Review Summary: Doing the best I can (with what I am)
Slate published a review earlier today asking where is all the protest music in Sufjan’s new record, and they’re right to ask the question, there isn’t much. The Ascension was described as many things before it was released, bossy and bitchy angry dance music, a political protest record in judgment of the world, and a grand celebration of big, bold 80s pop music. But, really, it isn’t quite at all any of those things. Sure, in the last two tracks, Sufjan disavows his belief of evangelical Christianity, America, and God, and that’s undoubtedly pretty edgy for the man who wears butterfly wings on the live stage. Still, the 13 songs before are Sufjan par-the-course, just a little less confessional and a little more jaded.
Futile Devices. Now That I’m Older. All For Myself. There’s a fair bit of discussion about how this record differentiates itself from the Age of Adz, Sufjan’s previous electronic explosion 10 years ago, and those three songs are the answer. The Age of Adz was just as over-the-top and mind-numbingly busy as this record is, but it constantly downshifted the tempo into sparser ballads, giving the listener time to breathe and regroup. There’s no such rope tossed into the waters here. If The Ascension is anything, it is a meticulously crafted assault on the senses, and you can’t help but feel it is in part meant to wear you down and exhaust you. Where’s the protest music in Sufjan’s new record? The music is the protest. A sugary sweet 80-minute long anxiety attack meant to emulate all the contradictory and absurd realities of living in 21st century America.
There’s an incredibly flawed narrative of Sufjan Steven starting out as a timid banjo player who eventually went off the deep end, diving headfirst into eccentric maximalism. But, careful consideration of Sufan’s beginnings make it incredibly clear that the man has always been a weirdo, and that eccentricity has been the key to Sufjan’s success at every moment. It’s not the bug, it’s the feature, and the real story of Sufjan’s career is of a man who tamed himself to appeal to the masses and slowly started to add back in the discordant pieces of his identity to his craft. Of meticulously balancing his fan’s need for accessibility with his need for just being ***ing out there. I think it became evident, though, that something had gone haywire in the process when Sufjan released Video Game and Sugar as singles.
Video Game and Sugar remain the most notable and even exciting tracks on the record for me, not because they’re all that good (well, okay, Sugar definitely is) but because they’re the newest and most bold aspect to the Ascension. If only for the sole factor that they’re not innovative at all. They’re kind of just simple, kind of dumb pop songs. Effective and confident, in the fashion decades of songwriting experience will allow, but simple pop songs. As the rest of this record continues to be just as innovative as the rest of Sufjan’s discography, it’s incredibly purposeful and telling that it’s the cotton candy, junk food pop tracks that Sufjan chose to lead into the release with.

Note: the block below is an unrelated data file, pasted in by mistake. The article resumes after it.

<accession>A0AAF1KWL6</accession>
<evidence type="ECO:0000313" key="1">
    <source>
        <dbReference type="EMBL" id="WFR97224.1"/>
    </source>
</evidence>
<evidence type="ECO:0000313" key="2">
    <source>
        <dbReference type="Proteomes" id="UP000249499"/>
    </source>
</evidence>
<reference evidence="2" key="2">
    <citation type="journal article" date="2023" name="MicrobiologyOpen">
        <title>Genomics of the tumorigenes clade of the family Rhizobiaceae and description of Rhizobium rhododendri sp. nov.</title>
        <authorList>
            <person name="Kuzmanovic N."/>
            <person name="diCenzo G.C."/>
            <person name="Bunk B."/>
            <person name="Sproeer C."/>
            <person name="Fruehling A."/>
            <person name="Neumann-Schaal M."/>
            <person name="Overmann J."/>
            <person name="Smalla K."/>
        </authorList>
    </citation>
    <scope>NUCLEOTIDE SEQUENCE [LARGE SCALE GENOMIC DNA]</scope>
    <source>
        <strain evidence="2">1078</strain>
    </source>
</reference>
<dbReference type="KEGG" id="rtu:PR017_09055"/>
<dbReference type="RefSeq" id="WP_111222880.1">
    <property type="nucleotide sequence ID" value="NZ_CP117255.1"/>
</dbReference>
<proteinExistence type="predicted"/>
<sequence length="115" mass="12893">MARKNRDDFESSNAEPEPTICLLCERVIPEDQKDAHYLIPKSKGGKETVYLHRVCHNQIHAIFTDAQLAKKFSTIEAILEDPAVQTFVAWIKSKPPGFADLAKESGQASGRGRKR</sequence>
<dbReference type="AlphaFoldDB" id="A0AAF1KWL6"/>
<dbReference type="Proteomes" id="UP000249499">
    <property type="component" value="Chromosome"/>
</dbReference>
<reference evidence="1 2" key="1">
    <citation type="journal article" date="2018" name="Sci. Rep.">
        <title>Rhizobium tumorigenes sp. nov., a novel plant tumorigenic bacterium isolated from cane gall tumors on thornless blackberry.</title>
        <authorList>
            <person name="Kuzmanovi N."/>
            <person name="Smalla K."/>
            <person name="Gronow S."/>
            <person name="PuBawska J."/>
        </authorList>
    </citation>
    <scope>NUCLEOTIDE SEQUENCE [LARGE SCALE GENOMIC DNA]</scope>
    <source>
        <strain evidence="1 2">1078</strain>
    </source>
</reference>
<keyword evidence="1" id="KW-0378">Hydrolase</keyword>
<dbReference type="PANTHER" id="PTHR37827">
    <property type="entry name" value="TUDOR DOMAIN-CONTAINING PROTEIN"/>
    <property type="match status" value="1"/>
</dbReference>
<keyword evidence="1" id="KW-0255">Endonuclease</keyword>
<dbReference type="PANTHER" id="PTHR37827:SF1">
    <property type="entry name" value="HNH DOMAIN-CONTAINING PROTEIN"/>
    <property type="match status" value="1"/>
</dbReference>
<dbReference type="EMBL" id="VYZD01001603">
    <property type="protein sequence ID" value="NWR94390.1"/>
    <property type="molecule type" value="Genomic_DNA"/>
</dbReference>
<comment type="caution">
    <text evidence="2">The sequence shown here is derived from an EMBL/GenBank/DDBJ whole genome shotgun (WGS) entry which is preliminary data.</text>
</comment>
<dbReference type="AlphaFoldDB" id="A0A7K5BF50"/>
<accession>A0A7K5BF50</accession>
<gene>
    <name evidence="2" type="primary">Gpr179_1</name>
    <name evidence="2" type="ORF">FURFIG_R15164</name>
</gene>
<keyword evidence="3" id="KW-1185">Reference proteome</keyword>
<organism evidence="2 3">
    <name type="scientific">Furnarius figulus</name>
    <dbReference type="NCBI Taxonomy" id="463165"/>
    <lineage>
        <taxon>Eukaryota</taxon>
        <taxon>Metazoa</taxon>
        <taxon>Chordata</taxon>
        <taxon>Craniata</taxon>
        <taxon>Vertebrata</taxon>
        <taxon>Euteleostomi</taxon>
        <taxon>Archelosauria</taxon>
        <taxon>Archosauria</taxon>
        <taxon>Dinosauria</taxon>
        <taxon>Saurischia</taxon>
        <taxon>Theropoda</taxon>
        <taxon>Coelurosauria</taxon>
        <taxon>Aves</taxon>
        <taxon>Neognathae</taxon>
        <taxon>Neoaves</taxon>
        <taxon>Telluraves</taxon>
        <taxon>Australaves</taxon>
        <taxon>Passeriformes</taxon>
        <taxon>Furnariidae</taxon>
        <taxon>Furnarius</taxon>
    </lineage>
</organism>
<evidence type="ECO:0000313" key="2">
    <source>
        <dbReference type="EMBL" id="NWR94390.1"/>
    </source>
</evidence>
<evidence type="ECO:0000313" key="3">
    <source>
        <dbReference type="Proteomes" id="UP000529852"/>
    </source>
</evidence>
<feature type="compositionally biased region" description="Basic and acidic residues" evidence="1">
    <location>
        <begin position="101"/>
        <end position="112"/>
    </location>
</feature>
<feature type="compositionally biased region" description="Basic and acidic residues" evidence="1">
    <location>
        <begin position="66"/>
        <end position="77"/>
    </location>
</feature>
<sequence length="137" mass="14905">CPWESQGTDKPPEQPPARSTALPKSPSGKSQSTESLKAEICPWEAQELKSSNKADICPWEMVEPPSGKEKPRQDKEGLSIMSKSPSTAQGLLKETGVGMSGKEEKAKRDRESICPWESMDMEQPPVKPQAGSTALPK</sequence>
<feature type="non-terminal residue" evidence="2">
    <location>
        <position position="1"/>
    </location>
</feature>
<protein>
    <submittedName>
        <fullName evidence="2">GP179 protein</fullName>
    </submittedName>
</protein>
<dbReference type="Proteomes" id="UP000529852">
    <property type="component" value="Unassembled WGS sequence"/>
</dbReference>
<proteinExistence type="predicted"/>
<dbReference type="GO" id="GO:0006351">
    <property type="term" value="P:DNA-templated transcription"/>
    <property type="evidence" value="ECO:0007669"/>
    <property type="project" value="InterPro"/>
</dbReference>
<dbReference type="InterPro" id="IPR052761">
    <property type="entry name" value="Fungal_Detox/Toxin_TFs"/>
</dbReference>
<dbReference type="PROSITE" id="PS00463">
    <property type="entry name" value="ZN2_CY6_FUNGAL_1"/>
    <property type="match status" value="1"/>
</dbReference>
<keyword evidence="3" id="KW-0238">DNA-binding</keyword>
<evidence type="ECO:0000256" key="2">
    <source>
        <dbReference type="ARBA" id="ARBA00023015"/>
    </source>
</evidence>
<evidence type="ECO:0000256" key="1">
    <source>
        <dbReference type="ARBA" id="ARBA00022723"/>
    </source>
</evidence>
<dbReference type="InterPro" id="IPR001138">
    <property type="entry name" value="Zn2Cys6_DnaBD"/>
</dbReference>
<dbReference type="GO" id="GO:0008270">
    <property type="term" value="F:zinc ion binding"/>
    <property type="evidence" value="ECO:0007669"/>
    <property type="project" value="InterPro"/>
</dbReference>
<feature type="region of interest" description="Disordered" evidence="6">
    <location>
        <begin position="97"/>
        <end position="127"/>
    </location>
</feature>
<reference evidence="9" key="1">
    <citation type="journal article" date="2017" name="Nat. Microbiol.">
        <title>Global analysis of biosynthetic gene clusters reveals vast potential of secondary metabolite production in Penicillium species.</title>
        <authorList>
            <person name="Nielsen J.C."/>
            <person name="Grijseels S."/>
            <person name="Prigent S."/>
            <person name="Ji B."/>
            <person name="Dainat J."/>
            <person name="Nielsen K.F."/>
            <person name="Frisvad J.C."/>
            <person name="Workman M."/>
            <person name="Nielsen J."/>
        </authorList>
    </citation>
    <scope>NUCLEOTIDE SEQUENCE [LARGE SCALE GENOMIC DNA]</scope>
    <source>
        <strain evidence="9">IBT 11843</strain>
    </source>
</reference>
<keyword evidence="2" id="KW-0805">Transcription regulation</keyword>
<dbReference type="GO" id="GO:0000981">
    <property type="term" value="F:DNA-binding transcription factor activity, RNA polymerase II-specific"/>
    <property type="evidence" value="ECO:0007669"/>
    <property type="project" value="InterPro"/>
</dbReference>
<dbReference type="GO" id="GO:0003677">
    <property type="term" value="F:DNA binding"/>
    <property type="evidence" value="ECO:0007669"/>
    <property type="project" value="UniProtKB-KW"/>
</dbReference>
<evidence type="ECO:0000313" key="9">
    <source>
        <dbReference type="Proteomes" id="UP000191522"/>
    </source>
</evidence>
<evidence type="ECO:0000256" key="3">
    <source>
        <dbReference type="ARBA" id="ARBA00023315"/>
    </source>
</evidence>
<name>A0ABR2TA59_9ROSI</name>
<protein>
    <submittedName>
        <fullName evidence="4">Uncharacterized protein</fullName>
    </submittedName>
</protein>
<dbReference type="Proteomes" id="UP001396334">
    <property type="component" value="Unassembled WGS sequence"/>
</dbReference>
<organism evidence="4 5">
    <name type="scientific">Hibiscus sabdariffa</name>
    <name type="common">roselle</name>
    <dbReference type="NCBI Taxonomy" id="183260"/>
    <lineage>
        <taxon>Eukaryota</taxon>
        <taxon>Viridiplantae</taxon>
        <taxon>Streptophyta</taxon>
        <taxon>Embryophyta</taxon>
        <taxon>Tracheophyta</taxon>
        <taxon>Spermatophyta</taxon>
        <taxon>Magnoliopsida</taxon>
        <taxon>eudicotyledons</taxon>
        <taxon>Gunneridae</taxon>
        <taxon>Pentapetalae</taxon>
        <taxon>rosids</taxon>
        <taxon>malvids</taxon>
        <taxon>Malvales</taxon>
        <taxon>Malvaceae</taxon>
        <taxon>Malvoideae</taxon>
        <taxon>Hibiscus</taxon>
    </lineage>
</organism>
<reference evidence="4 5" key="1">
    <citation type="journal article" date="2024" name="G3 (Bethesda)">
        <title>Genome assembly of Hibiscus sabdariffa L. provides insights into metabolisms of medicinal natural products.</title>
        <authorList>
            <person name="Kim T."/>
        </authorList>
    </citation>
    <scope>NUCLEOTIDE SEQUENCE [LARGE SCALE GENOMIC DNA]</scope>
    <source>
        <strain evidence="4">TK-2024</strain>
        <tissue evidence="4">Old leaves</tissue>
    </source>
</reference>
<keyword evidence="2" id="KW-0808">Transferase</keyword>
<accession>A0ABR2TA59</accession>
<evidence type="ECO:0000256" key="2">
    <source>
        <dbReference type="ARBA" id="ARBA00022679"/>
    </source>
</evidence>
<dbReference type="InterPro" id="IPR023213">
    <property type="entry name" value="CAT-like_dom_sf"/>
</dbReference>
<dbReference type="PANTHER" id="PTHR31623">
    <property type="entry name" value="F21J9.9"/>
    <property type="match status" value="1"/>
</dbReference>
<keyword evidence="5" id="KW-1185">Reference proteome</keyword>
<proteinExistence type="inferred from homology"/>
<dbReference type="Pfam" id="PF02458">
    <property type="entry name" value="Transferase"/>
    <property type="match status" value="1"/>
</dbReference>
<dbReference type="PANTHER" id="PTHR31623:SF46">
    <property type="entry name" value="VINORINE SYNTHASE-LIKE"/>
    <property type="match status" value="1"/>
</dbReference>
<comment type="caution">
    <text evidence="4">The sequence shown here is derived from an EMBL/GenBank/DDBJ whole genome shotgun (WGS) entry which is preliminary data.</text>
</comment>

Why even record them?
I think America is the central track to this record in many ways, a song that serves as a meditation on the dissolution and destruction of grand comforting concepts and the instability that experience creates. That’s a crucially important theme when thinking about the intention of this record. The placement of our two dumb pop songs, Video Game and Sugar, mirror each other, Video Game two tracks from the beginning, and Sugar two tracks from the end. In every way, they are meant to be compared and contrasted, the two proverbial obnoxious sore thumbs that insist on poking the listener in the eye.
And sure enough, the opening of this record is more or less consistent with the promised album. The opening track is a little more Sufjan-core and ambitious, but it’s pretty accessible. The second track is a throwback to the classic Sufjan ballad. And ta-da!, here’s Video Game, an infectious little pop song. Granted, Lamentations is a wrench in the gears. Still, it’s a pretty beautiful, breezy, more straightforward record, just as the marketing would lead you to believe until you hit Die Happy where everything just seemed to plummet into something far more anxious, dark, complex, and inverted.